Install TimescaleDB on Kubernetes

You can install a TimescaleDB instance on any Kubernetes deployment. Use the timescaledb-single Helm chart to deploy a highly available TimescaleDB database, and timescaledb-multinode to deploy a multi-node distributed TimescaleDB database. For more information about the components that are deployed with these charts, see TimescaleDB on Kubernetes.

Before you begin installing TimescaleDB on a Kubernetes deployment, make sure you have installed:

If you want to, you can create your own .yaml file to use parameters other than those specified in the default values.yaml. You can name this file <MY_VALUES.yaml>. For details about the parameters you can set, see the Administrator Guide.

Install TimescaleDB using a Helm chart

Install TimescaleDB on Kubernetes using a Helm chart with the default values.yaml file. When you use the values.yaml file, the user credentials are randomly generated during installation. Therefore, the helm upgrade command does not rotate the credentials, because changing the database credentials would break the database. Instead, it continues to use the credentials generated during helm install.

This section provides instructions to deploy TimescaleDB using the timescaledb-single Helm chart.

Installing TimescaleDB using a Helm chart

  1. Add the TimescaleDB Helm chart repository:
    helm repo add timescale ''
  2. Verify that the repository is up to date:
    helm repo update
  3. Install the TimescaleDB Helm chart, by replacing <MY_NAME> with a name of your choice:
    helm install <MY_NAME> timescale/timescaledb-single
    If you created a <MY_VALUES.yaml> file, use this command instead:
    helm install <MY_NAME> -f <MY_VALUES.yaml> charts/timescaledb-single

Connect to TimescaleDB

You can connect to TimescaleDB from an external IP address, or from within the cluster.

Connecting to TimescaleDB using an external IP


If you configured the user credentials in the my_values.yaml file, you don't need to decode the passwords. In the following section replace MY_NAME with the name that you provided during the installation.
  1. Get the name of the host to connect to:
    kubectl get service/<MY_NAME>
  2. Decode the admin user password PGPASSWORD_ADMIN that was generated during the Helm installation:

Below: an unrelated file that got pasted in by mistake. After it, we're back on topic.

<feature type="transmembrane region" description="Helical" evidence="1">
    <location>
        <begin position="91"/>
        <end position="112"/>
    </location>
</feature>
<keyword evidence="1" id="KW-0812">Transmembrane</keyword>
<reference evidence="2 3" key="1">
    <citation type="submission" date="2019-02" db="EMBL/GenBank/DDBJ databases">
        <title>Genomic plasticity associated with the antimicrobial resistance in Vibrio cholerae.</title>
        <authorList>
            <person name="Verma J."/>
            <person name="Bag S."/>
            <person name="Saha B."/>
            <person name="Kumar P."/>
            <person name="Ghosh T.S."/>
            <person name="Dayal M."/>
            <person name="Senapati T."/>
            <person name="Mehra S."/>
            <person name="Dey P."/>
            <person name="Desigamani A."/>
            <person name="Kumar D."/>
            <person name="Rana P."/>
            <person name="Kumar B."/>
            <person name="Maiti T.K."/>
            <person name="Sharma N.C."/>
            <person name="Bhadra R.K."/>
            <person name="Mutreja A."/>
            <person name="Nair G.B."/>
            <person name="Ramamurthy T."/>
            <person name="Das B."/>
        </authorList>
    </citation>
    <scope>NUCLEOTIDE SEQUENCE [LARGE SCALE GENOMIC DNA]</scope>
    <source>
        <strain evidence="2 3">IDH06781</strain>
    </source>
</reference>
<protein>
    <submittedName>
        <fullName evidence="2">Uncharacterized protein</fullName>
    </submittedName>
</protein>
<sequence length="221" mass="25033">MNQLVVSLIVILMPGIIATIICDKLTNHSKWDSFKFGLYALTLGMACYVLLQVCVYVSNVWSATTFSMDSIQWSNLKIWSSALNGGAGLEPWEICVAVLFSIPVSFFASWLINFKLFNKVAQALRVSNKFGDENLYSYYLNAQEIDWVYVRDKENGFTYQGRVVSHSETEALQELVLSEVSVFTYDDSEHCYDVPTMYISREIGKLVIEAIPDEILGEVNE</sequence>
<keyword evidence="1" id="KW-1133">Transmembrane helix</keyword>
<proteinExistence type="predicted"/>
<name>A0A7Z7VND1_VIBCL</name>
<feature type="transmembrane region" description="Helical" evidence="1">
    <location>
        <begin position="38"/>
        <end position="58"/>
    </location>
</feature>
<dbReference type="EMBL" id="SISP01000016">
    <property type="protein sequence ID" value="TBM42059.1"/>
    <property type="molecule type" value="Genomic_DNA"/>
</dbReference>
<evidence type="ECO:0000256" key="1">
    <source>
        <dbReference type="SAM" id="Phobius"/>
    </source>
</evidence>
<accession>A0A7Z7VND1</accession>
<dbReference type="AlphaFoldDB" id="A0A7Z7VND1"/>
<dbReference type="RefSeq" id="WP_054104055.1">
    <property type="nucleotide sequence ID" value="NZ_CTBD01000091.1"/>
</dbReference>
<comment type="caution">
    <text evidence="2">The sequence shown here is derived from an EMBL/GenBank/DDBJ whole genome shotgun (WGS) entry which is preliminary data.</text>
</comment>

PGPASSWORD_ADMIN=$(kubectl get secret --namespace default 
    <MY_NAME>-credentials -o jsonpath="{.data.PATRONI_admin_PASSWORD}" | base64 --decode)
  3. OPTIONAL Decode the super user password PGPOSTGRESPASSWORD that was generated during the Helm installation:
    PGPASSWORD_POSTGRES=$(kubectl get secret --namespace default 
    <MY_NAME>-credentials -o jsonpath="{.data.PATRONI_SUPERUSER_PASSWORD}" | base64 --decode)
  4. Connect to psql as admin user:
    kubectl run -i --tty --rm psql --image=postgres \
      --command -- psql -U admin \
      -h <MY_NAME>.default.svc.cluster.local postgres

Connecting to TimescaleDB from inside the cluster

  1. Get the Pod on which TimescaleDB is installed:
    MASTERPOD="$(kubectl get pod -o name --namespace default -l release=test,role=master)"
  2. Run psql inside the Pod containing the primary:
    kubectl exec -i --tty --namespace default {MASTERPOD} -- psql -U postgres

Create a database

After installing and connecting to TimescaleDB you can create a database, connect to the database, and also verify that the TimescaleDB extension is installed.

Creating a database

  1. At the prompt, create an empty database. For example, to create a database called tsdb:

    CREATE database tsdb;
  2. Connect to the database you created:

    \c tsdb
  3. Verify that the TimescaleDB extension is installed by using the \dx command at the command prompt. The output looks like this:

    List of installed extensions
    Name     | Version |   Schema   |                            Description                            
    plpgsql     | 1.0     | pg_catalog | PL/pgSQL procedural language
    timescaledb | 2.1.1   | public     | Enables scalable inserts and complex queries for time-series data
    (2 rows)

Clean up

You can use Helm to uninstall TimescaleDB on the Kubernetes cluster and clean up the Pods, persistent volume claim (PVC), S3 backups, and more.

Cleaning up

To remove the spawned Pods:

helm delete <MY_NAME>

Some items, such as PVCs and S3 backups, are not removed immediately. For more information about purging these items, see the Administrator Guide.

Where to next

Now that you have your first TimescaleDB database up and running, see the TimescaleDB section to learn what you can do with it.

To work through some tutorials that help you get started with TimescaleDB and time-series data, check out the tutorials section.

To get help or chat with the Timescale team, get in contact.

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